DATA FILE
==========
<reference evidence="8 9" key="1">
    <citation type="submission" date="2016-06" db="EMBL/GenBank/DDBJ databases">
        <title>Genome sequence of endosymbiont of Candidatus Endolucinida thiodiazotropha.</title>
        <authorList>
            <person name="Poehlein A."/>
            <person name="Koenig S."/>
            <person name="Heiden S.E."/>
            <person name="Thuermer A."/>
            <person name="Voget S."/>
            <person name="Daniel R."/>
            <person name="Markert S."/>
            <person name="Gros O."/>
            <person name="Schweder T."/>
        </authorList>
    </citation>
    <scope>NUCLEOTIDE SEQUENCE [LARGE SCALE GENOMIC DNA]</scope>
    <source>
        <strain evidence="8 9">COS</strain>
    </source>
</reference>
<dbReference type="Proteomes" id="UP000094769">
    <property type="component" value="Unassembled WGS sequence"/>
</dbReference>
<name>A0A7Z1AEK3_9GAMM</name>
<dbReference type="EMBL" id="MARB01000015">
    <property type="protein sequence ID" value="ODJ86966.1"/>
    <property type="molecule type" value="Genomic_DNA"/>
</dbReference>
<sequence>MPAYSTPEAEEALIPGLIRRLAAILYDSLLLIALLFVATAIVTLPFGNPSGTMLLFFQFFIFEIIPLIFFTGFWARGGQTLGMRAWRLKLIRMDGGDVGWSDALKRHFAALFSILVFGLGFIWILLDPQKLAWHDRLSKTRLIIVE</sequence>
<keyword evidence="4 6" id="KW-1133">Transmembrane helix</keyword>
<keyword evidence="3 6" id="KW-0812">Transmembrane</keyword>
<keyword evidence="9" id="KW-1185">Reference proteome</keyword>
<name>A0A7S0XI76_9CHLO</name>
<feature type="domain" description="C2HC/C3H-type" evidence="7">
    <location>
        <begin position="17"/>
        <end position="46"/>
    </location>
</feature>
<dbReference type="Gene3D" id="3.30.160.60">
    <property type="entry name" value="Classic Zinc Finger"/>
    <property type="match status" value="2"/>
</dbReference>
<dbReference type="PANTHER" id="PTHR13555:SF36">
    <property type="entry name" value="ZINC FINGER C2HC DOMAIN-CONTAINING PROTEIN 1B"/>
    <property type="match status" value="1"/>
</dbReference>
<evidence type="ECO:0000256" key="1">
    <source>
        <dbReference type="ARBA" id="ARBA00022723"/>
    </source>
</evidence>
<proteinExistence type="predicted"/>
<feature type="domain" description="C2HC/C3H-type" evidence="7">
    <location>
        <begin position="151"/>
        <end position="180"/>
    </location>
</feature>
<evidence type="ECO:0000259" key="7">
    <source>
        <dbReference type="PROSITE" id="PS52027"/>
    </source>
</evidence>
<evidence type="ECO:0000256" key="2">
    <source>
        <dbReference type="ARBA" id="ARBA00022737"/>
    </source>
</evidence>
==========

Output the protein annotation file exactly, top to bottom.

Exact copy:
<reference evidence="8 9" key="1">
    <citation type="submission" date="2016-06" db="EMBL/GenBank/DDBJ databases">
        <title>Genome sequence of endosymbiont of Candidatus Endolucinida thiodiazotropha.</title>
        <authorList>
            <person name="Poehlein A."/>
            <person name="Koenig S."/>
            <person name="Heiden S.E."/>
            <person name="Thuermer A."/>
            <person name="Voget S."/>
            <person name="Daniel R."/>
            <person name="Markert S."/>
            <person name="Gros O."/>
            <person name="Schweder T."/>
        </authorList>
    </citation>
    <scope>NUCLEOTIDE SEQUENCE [LARGE SCALE GENOMIC DNA]</scope>
    <source>
        <strain evidence="8 9">COS</strain>
    </source>
</reference>
<dbReference type="Proteomes" id="UP000094769">
    <property type="component" value="Unassembled WGS sequence"/>
</dbReference>
<name>A0A7Z1AEK3_9GAMM</name>
<dbReference type="EMBL" id="MARB01000015">
    <property type="protein sequence ID" value="ODJ86966.1"/>
    <property type="molecule type" value="Genomic_DNA"/>
</dbReference>
<sequence>MPAYSTPEAEEALIPGLIRRLAAILYDSLLLIALLFVATAIVTLPFGNPSGTMLLFFQFFIFEIIPLIFFTGFWARGGQTLGMRAWRLKLIRMDGGDVGWSDALKRHFAALFSILVFGLGFIWILLDPQKLAWHDRLSKTRLIIVE</sequence>
<keyword evidence="4 6" id="KW-1133">Transmembrane helix</keyword>
<keyword evidence="3 6" id="KW-0812">Transmembrane</keyword>
<keyword evidence="9" id="KW-1185">Reference proteome</keyword>
<name>A0A7S0XI76_9CHLO</name>
<feature type="domain" description="C2HC/C3H-type" evidence="7">
    <location>
        <begin position="17"/>
        <end position="46"/>
    </location>
</feature>
<dbReference type="Gene3D" id="3.30.160.60">
    <property type="entry name" value="Classic Zinc Finger"/>
    <property type="match status" value="2"/>
</dbReference>
<dbReference type="PANTHER" id="PTHR13555:SF36">
    <property type="entry name" value="ZINC FINGER C2HC DOMAIN-CONTAINING PROTEIN 1B"/>
    <property type="match status" value="1"/>
</dbReference>
<evidence type="ECO:0000256" key="1">
    <source>
        <dbReference type="ARBA" id="ARBA00022723"/>
    </source>
</evidence>
<proteinExistence type="predicted"/>
<feature type="domain" description="C2HC/C3H-type" evidence="7">
    <location>
        <begin position="151"/>
        <end position="180"/>
    </location>
</feature>
<evidence type="ECO:0000259" key="7">
    <source>
        <dbReference type="PROSITE" id="PS52027"/>
    </source>
</evidence>
<evidence type="ECO:0000256" key="2">
    <source>
        <dbReference type="ARBA" id="ARBA00022737"/>
    </source>
</evidence>